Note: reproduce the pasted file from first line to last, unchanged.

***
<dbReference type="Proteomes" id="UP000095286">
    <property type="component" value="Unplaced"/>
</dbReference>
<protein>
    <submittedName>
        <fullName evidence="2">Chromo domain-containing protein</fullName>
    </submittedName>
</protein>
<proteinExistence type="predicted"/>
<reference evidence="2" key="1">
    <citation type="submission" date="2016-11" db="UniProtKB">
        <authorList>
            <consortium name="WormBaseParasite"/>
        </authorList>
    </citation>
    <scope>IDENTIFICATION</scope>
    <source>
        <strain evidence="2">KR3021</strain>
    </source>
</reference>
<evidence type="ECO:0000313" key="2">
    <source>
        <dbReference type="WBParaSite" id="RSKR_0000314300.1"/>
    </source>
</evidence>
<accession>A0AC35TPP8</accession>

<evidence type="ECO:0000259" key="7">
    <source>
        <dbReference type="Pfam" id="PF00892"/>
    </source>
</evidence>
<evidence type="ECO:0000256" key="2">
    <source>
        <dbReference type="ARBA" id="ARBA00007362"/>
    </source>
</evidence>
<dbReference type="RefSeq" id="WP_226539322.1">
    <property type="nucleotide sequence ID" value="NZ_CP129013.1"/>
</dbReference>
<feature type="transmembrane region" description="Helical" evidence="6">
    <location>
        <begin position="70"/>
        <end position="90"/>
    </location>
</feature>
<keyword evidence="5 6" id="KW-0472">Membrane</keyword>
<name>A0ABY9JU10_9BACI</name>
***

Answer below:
<dbReference type="Proteomes" id="UP000095286">
    <property type="component" value="Unplaced"/>
</dbReference>
<protein>
    <submittedName>
        <fullName evidence="2">Chromo domain-containing protein</fullName>
    </submittedName>
</protein>
<proteinExistence type="predicted"/>
<reference evidence="2" key="1">
    <citation type="submission" date="2016-11" db="UniProtKB">
        <authorList>
            <consortium name="WormBaseParasite"/>
        </authorList>
    </citation>
    <scope>IDENTIFICATION</scope>
    <source>
        <strain evidence="2">KR3021</strain>
    </source>
</reference>
<evidence type="ECO:0000313" key="2">
    <source>
        <dbReference type="WBParaSite" id="RSKR_0000314300.1"/>
    </source>
</evidence>
<accession>A0AC35TPP8</accession>

<evidence type="ECO:0000259" key="7">
    <source>
        <dbReference type="Pfam" id="PF00892"/>
    </source>
</evidence>
<evidence type="ECO:0000256" key="2">
    <source>
        <dbReference type="ARBA" id="ARBA00007362"/>
    </source>
</evidence>
<dbReference type="RefSeq" id="WP_226539322.1">
    <property type="nucleotide sequence ID" value="NZ_CP129013.1"/>
</dbReference>
<feature type="transmembrane region" description="Helical" evidence="6">
    <location>
        <begin position="70"/>
        <end position="90"/>
    </location>
</feature>
<keyword evidence="5 6" id="KW-0472">Membrane</keyword>
<name>A0ABY9JU10_9BACI</name>